``Pump Don't Work``
Book review: “The Lamb Cycle: What the Great English Poets Would Have Written about Mary and Her Lamb (Had They Thought of It First)” by David R. Ewbank, with illustrations by Kate Feiffer
If Shakespeare, instead of Mother Goose, had written “Mary Had a Little Lamb,” perhaps he would have penned a sonnet to take the young girl to task for abandoning “Thy
Book review: “The Burning of the World: The Great Chicago Fire and the War for a City’s Soul” by Scott W. Berg
As someone who writes books, I felt a pang of empathy for Scott W. Berg when I heard that he’d published in September a new book about the Great Chicago
The Demon Breed, published in 1968 by James H. Schmitz, has been described as the first or one of the first examples of feminist science fiction because it is centered
CHICAGO BORN & BRED
Patrick T. Reardon is a Chicagoan, born and bred. He is a poet, essayist, journalist and expert on the history of Chicago. He is the author of five poetry collections, a history of Chicago’s elevated loop and downtown and six other books. For 32 years, he was a reporter for the Chicago Tribune, specializing in urban affairs and the book industry.
Praise for Patrick T. Reardon’s writing:
“It’s not a hyperbolic stretch by any means to say that Patrick T. Reardon’s Puddin’: The Autobiography of a Baby, is not only the most improbable and intriguing personal account by a writer published in 2022, but quite possibly the most ingeniously imagined memoir by any writer in any given year.” — The Minderbinder Review of Books.
“Requiem for David is the heart’s howl, a passage through mourning, a lesson ultimately in learning how to walk alongside pain with grace. We cannot avoid the dark night of the soul, but if we don’t walk through it, we can never reach the light.” — Sandra Cisneros, author of The House on Mango Street.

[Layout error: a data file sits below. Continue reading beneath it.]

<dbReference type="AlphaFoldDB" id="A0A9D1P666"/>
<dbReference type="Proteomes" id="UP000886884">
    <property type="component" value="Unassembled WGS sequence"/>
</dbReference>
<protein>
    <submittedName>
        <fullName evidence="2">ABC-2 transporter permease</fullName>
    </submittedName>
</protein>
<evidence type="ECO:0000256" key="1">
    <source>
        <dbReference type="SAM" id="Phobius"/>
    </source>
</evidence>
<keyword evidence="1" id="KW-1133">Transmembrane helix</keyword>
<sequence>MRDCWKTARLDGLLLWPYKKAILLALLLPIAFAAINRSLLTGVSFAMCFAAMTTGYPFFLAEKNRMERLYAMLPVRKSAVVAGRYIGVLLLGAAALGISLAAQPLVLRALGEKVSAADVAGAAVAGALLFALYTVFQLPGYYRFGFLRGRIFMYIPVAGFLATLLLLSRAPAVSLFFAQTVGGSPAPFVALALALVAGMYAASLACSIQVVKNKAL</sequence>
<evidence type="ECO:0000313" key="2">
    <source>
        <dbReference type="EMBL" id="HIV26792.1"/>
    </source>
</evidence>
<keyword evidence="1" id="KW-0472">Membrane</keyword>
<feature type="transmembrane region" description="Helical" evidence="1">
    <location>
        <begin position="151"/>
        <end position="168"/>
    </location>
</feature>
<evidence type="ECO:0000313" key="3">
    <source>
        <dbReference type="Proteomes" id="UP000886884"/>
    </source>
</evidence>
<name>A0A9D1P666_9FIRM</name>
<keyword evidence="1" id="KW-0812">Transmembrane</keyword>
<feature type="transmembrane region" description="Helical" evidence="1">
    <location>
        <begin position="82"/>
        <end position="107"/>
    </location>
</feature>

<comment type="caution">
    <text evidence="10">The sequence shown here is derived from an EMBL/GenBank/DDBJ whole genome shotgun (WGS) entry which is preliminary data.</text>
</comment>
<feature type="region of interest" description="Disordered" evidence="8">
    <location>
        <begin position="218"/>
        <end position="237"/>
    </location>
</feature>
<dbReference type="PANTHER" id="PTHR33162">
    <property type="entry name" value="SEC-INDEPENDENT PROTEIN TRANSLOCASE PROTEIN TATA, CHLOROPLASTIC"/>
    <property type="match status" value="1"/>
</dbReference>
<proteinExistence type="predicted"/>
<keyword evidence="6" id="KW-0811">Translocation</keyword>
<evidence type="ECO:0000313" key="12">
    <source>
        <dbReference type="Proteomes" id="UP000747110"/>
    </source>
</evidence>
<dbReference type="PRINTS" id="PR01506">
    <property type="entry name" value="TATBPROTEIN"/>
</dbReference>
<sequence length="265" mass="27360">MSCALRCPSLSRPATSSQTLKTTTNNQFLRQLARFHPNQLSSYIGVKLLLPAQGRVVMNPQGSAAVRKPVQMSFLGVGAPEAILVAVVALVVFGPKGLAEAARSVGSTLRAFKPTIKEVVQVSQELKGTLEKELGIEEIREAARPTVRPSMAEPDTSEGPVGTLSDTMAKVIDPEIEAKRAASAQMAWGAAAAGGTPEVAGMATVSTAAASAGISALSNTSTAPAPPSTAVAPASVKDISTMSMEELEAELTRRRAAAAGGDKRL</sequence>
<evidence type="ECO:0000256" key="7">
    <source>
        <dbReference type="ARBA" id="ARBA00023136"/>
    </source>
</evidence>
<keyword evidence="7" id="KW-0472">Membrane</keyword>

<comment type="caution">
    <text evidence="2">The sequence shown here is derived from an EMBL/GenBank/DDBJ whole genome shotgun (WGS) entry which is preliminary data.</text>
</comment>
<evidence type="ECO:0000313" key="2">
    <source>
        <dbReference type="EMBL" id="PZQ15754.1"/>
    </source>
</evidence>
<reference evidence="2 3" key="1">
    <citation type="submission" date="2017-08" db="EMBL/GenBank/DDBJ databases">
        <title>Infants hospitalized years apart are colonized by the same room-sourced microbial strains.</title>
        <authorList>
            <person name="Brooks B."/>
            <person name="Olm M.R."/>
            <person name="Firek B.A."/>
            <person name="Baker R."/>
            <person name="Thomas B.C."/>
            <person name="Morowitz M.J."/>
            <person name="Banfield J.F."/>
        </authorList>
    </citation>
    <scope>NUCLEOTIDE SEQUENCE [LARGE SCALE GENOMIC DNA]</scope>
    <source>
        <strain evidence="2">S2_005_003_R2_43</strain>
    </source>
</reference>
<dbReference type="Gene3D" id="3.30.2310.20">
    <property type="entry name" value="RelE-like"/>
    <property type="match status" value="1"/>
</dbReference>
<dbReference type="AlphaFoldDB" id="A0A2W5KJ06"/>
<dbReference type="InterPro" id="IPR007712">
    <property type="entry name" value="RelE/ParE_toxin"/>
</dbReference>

“Patrick T. Reardon’s The Loop is a wonderfully engaging study that goes well beyond a descriptive historical account to tell us how much this remarkably dynamic piece of urban transportation planning and engineering has meant and continues to mean to Chicago and Chicagoans. The book is one of those exceptional works that enables us to see something that is right under our noses for the first time.” — Carl Smith, author of The Plan of Chicago: Daniel Burnham and the Remaking of the American City.
“Patrick T. Reardon’s epic poem The Lost Tribes is a cri du coeur as thrilling for our time as Alan Ginsberg’s Howl was for his. It celebrates the lonely and the desperate, the forgotten and ignored, the poor, the working class, and the lucky but lost Americans the author finds “in the land of milk and honey,/in the barber shop mirror,/in the electric hours before dawn,/in all that is seen and unseen,…” — Mike Leach, Third Coast Review.
“For this stunning collection [Darkness on the Face of the Deep], Patrick T. Reardon has chosen as title a line out of Genesis, as reworked by Bob Dylan. That mesh makes sense: in an incantatory voice all his own, Reardon manages to mix the local and the oracular at every turn of phrase. The poems teem with road names, ordinary and overtoned: Randolph Street, Clark Street, Proverb Street, Ecclesiastes Road. What happens on and by those roads can feel, in Reardon’s capacious geography, like everything that has ever mattered in human history (“Bull Run, Fort Dearborn, Agincourt”) and in literature too (“all sagas and Iliads, all Great White Whales”). Like many of our most astonishing poets, from Homer to Ginsberg, Reardon knows how to make the sacred gritty and the gritty sacred.” — Stuart Sherman, author of Telling Time, and English professor, Fordham University.
“The Loop is simply great fun! Patrick T. Reardon takes his reader on a wild ride through the construction of the Loop as well as the ways Chicagoans think about it.”– — Ann Durkin Keating, author of The World of Juliette Kinzie: Chicago before the Fire.
“Detail by razor-sharp detail, perception by vivid perception, recollection by haunting recollection, Patrick T. Reardon’s Requiem for David gathers into the force of a cri de coeur.” — Stuart Dybek, author of The Coast of Chicago.
“In Darkness on the Face of the Deep, Patrick T. Reardon’s poems grapple with the depths—ours. His poems take us on Job’s journey. There are writers who risk such paths: Franz Wright, Rilke, Mary Karr, and Patrick Kavanaugh, for example. But few dare such vulnerability for fear of getting lost in wrestling with their own inner doubts and demons. In short, Reardon goes there.” — Renny Golden, Third Coast Review.